Daniel Jeremiah talks about the Eagles having the best scouting department in the NFL. That starts at the top with Joe Douglas and Andy Weidl, but includes national and area scouts as well. This is a deep, talented scouting department. That’s critical for keeping the roster stocked with cheap, young talent.


Fran Duffy wrote an excellent piece last summer for on what goes on in the world of scouting.

The end of the draft doesn’t mean that college scouts can put their feet up either. Evaluations on the next group of prospects have already begun. Shortly after the draft, meetings are held by the two main scouting services around the NFL, BLESTO and National Football Scouting. Each team has one scouting assistant assigned to either service, and the pool of scouts work collectively to gather as much information as possible on the upcoming class in the months leading up to those meetings. Early “grades” are created by these services and distributed to all of the participating organizations, and help serve as an early baseline to help give personnel people around the league a snapshot of the upcoming class. These grades from the services are far from final for most scouting departments, however.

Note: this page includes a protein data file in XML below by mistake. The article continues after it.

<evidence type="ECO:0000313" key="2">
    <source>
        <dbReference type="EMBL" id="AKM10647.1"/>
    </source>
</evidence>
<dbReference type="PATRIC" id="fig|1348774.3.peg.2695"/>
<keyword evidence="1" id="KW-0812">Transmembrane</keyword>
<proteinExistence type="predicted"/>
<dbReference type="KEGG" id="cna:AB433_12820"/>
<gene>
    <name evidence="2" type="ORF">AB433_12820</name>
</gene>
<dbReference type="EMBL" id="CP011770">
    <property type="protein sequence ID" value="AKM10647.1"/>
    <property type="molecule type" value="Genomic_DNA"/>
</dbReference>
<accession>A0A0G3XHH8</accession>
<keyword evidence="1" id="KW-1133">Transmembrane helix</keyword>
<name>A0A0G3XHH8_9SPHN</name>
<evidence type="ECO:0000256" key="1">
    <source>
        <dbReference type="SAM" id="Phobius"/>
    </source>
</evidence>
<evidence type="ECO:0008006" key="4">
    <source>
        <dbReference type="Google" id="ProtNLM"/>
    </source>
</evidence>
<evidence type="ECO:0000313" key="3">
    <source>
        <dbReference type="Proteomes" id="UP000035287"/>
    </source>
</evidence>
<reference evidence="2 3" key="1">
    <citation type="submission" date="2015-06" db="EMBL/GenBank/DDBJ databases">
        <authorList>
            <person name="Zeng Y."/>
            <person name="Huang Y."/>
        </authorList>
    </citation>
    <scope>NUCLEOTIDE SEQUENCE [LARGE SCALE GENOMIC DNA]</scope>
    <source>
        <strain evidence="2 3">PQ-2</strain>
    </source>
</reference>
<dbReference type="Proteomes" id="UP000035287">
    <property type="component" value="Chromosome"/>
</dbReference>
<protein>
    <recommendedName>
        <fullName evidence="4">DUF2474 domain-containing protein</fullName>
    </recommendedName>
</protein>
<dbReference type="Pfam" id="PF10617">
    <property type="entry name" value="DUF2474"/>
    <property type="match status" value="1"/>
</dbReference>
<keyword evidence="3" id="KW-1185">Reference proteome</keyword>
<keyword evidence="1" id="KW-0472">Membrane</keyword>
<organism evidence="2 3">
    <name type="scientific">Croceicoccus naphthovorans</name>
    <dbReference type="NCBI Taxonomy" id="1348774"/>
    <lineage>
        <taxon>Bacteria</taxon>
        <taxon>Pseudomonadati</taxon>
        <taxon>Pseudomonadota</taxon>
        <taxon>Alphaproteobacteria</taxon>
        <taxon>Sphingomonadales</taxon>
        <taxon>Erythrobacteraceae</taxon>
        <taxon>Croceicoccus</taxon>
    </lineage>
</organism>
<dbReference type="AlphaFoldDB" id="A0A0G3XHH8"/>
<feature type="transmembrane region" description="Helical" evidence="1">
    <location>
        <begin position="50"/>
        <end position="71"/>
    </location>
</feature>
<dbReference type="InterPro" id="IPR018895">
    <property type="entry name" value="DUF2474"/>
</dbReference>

“After those meetings, we earmark the players who are most intriguing to us,” said Anthony Patch, the Eagles’ senior director of college scouting. “The service is invaluable, but that’s just the beginning. We want to get eyeballs on the players for ourselves, so we make our lists and identify the prospects who are a priority for us in terms of our evaluations heading into the fall.”

Make sure to check that out.


I wrote a similar piece back in 2006. I think I originally posted this on the Eagles Message Board. I started writing articles for the official site about a year later and once sent this to Bob Kent as an article idea. I think he had a heart attack when he saw the piece was more than 3,500 words long. That was considered nuts back then. Now, Fran will write pieces that long a few times a year. It really is amazing how football coverage has changed. There is a real market for in-depth material.  Read the rest of this entry »